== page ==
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[boo l-werk, -wawrk, buhl-] /ˈbʊl wərk, -wɔrk, ˈbʌl-/
a wall of earth or other material built for defense; rampart.
any protection against external danger, injury, or annoyance:
The new dam was a bulwark against future floods.
any person or thing giving strong support or encouragement in time of need, danger, or doubt:
Religion was his bulwark.
Usually, bulwarks. Nautical. a solid wall enclosing the perimeter of a weather or main deck for the protection of persons or objects on deck.
verb (used with object)
to fortify or protect with a bulwark; secure by or as if by a fortification.
Origin of bulwark
late Middle English
1375-1425; late Middle English bulwerk, probably < Middle Dutch bolwerc, equivalent to bol(l)e bole1 + werk work (noun); cf. boulevard
3. support, buttress, mainstay. Unabridged
Based on the Random House Dictionary, © Random House, Inc. 2017.
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Examples from the Web for bulwarks
Contemporary Examples
Historical Examples
  • Each boat was armed with two torpedoes, fastened to the end of long spars projected over the bulwarks and working on pivots.

    Man on the Ocean R.M. Ballantyne
  • I saw a body lifted from the deck and carried over the bulwarks.

    The Two Whalers W.H.G. Kingston
  • He stood leaning over the bulwarks just forward of the bridge.

    The Island Mystery George A. Birmingham
  • I could just lift up my head and see her sail over the bulwarks.

  • Over the bulwarks he leaped; I and most of the men from the two boats followed.

    Marmaduke Merry William H. G. Kingston
  • Had I struck the deck or bulwarks I should have been killed.

    My First Cruise W.H.G. Kingston
  • At length, to his astonishment, the walls and roofs of houses began to appear above the bulwarks.

  • The ladies especially were looking wistfully over the bulwarks.

  • In about two hours he began to fly about a little; and finally he perched upon the bulwarks, and looked all over the sea.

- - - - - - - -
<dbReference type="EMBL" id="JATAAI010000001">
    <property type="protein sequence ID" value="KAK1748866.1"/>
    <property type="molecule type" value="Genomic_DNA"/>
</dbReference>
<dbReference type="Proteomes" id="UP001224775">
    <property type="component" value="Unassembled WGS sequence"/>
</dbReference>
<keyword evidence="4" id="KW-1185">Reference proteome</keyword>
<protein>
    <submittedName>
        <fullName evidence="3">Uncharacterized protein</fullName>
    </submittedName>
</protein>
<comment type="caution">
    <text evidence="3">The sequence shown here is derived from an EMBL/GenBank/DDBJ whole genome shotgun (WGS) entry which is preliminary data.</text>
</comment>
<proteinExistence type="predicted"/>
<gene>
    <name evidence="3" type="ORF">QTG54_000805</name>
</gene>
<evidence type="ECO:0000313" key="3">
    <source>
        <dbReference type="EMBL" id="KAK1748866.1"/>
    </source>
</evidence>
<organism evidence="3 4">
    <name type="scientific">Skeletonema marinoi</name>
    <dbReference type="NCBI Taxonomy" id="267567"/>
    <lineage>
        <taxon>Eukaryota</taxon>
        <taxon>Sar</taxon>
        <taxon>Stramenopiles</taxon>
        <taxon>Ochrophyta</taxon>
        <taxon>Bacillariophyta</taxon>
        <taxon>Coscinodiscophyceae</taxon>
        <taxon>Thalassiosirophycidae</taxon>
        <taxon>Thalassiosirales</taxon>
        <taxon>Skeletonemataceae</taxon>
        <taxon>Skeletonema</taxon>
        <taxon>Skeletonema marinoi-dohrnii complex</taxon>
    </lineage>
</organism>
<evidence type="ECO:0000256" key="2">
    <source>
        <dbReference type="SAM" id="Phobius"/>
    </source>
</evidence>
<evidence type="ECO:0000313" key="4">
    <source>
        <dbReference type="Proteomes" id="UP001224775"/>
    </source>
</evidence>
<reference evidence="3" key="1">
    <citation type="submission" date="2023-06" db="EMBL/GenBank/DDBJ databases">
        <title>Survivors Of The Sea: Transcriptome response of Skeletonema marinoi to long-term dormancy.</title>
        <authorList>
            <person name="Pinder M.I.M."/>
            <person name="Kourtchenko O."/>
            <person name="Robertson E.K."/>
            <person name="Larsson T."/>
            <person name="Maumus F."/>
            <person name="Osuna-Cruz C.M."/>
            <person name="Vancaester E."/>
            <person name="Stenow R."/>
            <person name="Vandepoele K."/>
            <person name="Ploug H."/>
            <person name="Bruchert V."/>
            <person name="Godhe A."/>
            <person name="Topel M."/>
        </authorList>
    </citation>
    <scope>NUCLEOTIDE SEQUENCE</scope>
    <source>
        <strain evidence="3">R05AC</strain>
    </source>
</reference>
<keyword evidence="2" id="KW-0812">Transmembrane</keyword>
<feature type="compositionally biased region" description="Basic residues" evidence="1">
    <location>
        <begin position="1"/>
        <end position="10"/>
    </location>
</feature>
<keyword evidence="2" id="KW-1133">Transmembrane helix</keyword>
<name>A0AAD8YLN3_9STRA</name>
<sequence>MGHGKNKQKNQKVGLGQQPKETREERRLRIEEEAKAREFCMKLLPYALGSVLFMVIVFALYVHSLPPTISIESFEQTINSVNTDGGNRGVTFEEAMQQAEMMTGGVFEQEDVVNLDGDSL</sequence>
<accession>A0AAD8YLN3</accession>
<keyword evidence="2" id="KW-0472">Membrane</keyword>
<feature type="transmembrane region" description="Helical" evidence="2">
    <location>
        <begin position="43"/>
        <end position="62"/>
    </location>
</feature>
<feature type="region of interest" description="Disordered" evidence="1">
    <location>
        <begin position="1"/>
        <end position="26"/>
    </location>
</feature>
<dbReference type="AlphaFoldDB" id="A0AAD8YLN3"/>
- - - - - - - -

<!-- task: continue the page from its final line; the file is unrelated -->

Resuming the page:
Rollo on the Atlantic Jacob Abbott
British Dictionary definitions for bulwarks


a wall or similar structure used as a fortification; rampart
a person or thing acting as a defence against injury, annoyance, etc
(often pl) (nautical) a solid vertical fencelike structure along the outward sides of a deck
a breakwater or mole
(transitive) to defend or fortify with or as if with a bulwark
Word Origin
C15: via Dutch from Middle High German bolwerk, from bol plank, bole1 + werkwork
Collins English Dictionary - Complete & Unabridged 2012 Digital Edition
© William Collins Sons & Co. Ltd. 1979, 1986 © HarperCollins
Publishers 1998, 2000, 2003, 2005, 2006, 2007, 2009, 2012
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Word Origin and History for bulwarks



early 15c., from Middle Dutch bulwerke or Middle High German bolwerc, probably from bole "plank, tree trunk" (from Proto-Germanic *bul-, from PIE root *bhel- (2) "to blow, swell;" see bole) + werc "work" (see work (n.)). Figurative sense is from 1570s.

Online Etymology Dictionary, © 2010 Douglas Harper
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bulwarks in the Bible

mural towers, bastions, were introduced by king Uzziah (2 Chr. 26:15; Zeph. 1:16; Ps. 48:13; Isa. 26:1). There are five Hebrew words so rendered in the Authorized Version, but the same word is also variously rendered.

Easton's 1897 Bible Dictionary
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